Category Archives: Me

Current Projects

Keeping Track of Projects

My husband and I tend to forget all of the really cool things we do – and work on – each year. We get caught up in the day-to-day activities of working, teaching children, worrying, making lunch (and dinner), cleaning the house (again) and shuttling kids to various activities. Like most people, we are often busy, so we need a little help remembering all of the unique things in our life. We are fortunate to experience new places  – and make a lot of cool stuff. Here’s what we’ve been working on lately:

Joe created a desktop (for me) from piece of plywood and trim. He' sitting it on a top of a re-purposed bookshelf (which he made years ago).

Joe created a desktop (for me) from piece of plywood and trim. It will sit on top of a re-purposed bookshelf. Oh yeah – he made the bookshelf years ago.

C (age 7) was so interested in the artist, Vincent Van Gogh that he created a 4-H project.

C (age 7) was so interested in the artist, Vincent Van Gogh, he created a 4-H project. Two weeks ago, he presented his project to a 4H judge. My shy, reserved son beamed when the judge praised his work.

R (age 11) wanted to submit another project for the 4-H non-livestock fair. This one is on his favorite architect, Frank Lloyd Wright.

R (age 11) wanted to submit another project for the 4-H non-livestock fair. (He won a grand prize last year). This one is on his favorite architect, Frank Lloyd Wright.

Liz has been developing her colored pencil skills. This drawing is based on an old penguin calendar we had years ago.

I have been developing my colored pencil skills. This drawing is based on an old penguin calendar we had; I used Faber-Castell Polychromos pencils.

Joe took our distressed, chipping dining table and stripped it. He then proceeded to sand, stain and lacquer it – repeatedly. It looks amazing.

FETC 2017

Code to Learn: Using Scratch to Demonstrate Learning

I’ll be at FETC this week – and will be talking about my hopes and dreams for how to use Scratch. I’ve done a lot of research on coding and creativity and I’m bringing my ideas to FETC (thankfully, my poster was accepted)! I will be discussing the in-depth learning projects I have done with some of my students. I also have a passion for integrating coding into the curriculum and would love to see if other teachers are doing the same (check out my Wright Brothers course).

Creativity in Coding

For the last few years, I have been teaching Scratch during the summer months. Most of the time we do projects related to video games or general learning projects (animations, mazes, etc.). My one-week camps do not leave enough time for in-depth research projects. However, for those returning campers, I am able to challenge them with more advanced Scratch projects. I’ve had students create interactive country projects and create fractured fairy tales. Even though I am not in a K-12 school, I hope teachers will find these ideas (and lesson plans) useful.

After reading articles by Mitch Resnik, Karen Brennan, and Samuel Papert (most well-known for his book, Mindstorms), I felt like they had created Scratch for this very purpose. After a bit, I realized they had. Check out their Scratch foundation.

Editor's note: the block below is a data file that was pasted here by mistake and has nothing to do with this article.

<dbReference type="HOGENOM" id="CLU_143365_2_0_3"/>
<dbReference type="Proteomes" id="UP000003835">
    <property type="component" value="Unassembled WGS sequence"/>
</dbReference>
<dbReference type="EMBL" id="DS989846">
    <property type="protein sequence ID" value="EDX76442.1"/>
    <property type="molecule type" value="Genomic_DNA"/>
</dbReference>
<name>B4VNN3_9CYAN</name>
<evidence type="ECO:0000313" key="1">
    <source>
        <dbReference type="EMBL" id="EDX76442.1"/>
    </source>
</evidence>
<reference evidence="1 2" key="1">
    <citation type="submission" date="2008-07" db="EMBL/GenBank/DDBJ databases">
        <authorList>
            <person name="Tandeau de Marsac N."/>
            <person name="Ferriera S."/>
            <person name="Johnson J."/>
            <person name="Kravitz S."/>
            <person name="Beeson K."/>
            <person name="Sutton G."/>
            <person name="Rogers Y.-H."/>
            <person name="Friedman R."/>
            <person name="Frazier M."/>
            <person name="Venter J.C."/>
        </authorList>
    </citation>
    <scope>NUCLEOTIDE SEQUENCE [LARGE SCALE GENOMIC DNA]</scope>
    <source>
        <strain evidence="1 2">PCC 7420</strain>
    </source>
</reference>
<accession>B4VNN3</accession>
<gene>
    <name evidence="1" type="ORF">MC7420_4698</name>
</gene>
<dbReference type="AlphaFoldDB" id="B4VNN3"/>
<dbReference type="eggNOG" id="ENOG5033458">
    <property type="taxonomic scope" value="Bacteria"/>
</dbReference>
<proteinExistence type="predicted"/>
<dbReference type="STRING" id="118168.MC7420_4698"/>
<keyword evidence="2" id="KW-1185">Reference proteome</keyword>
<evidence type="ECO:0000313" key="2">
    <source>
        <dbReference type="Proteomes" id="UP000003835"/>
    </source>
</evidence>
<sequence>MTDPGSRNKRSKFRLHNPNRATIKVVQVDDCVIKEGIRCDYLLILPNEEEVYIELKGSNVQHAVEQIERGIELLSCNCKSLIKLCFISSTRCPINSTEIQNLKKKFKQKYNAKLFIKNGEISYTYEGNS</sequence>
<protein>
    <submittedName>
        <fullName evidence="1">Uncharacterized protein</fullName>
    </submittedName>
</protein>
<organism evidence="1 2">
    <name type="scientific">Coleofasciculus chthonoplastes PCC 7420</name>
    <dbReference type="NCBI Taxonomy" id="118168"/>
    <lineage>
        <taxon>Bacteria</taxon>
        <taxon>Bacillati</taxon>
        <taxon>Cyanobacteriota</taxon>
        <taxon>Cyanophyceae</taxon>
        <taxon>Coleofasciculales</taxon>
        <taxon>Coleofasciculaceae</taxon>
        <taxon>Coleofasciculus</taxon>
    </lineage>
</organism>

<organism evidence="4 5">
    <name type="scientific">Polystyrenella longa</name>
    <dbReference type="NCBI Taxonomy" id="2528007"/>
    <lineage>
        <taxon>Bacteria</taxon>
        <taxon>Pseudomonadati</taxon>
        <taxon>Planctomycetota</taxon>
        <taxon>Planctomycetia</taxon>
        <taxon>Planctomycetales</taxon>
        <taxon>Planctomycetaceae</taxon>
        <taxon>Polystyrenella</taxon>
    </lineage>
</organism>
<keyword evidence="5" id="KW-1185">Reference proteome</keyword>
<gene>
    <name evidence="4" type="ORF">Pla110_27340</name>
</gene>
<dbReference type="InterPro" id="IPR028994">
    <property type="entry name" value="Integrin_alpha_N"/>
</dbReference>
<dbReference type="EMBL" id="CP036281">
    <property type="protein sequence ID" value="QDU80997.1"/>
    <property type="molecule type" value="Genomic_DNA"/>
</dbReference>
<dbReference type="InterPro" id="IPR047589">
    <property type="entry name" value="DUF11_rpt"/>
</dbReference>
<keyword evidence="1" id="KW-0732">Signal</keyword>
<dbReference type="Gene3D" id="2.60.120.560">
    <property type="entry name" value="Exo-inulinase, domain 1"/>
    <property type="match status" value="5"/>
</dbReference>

Regardless, I think our mission is the same – to keep the creativity in coding. To use Scratch (and computers) to create and not just to consume. For the record, I am not affiliated with MIT or Scratch, nor do they endorse this poster session (though, I hope they would if they knew about it)!

If you will be attending FETC this week, I will be talking about my poster session on Wednesday, January 25 from 4:00 – 5:00 PM  – Booth #2500.

UPDATE: To find the Scratch lessons, check out the Scratch Lessons, Challenges & Prompts page.

Following our interests – drawing

Evolution of a Drawing Parent

When I was pregnant I had dreams of all of the cool things I would do with my child. We would sit together and color, go for long walks and do a lot of drawing. All of the parents can see where this is headed, right? My first child was born and he hated to color; he refused to pick up any writing instrument. He wanted to build, destroy and take things apart. He was fascinated by machines, noisy toys and television. So, I quietly put away my own interests (art and drawing) for his interests. We bought him wood blocks and spent hours building. We jumped into legos and computers. We taught him to create with these things, rather than to passively consume them.

a picture of a kid's drawing

Drawn by R, age 11. We’ve done some prep work from the book, Drawing with Children.

Same Parents, Different Kids

A few years later, we added another son to our family.  He seemed quieter and more willing to pick up a pencil, but he was enthralled with his older brother’s antics. And so I waited. My older son showed an interest in drawing (around age 8) and my younger son (now age 7) is also showing a strong interest in drawing and art history. I can’t say that I am an especially patient person, but I am thrilled that their interests are finally dovetailing my own.

A picture of a kid drawing a skyscraper.

C, age 6, drawing an Atlanta building for the city project.

Drawing Instruction at Home

Four years ago, a friend turned us onto Mark Kistler’s online video lessons. Since we’re homeschoolers, we buy a yearly subscription through the Homeschool Buyers Co-op. The videos are separated by skill level and novice artists can stop the videos as much as they want. He takes the students step-by-step while infusing his lessons with the language of art. He speaks of perspective and shadowing. He addresses the importance of direction and the size of foreground objects. He does all of this while drawing – it’s his natural language and the students don’t realize they are picking up art terms. It gives them the confidence to add these elements to their own drawings.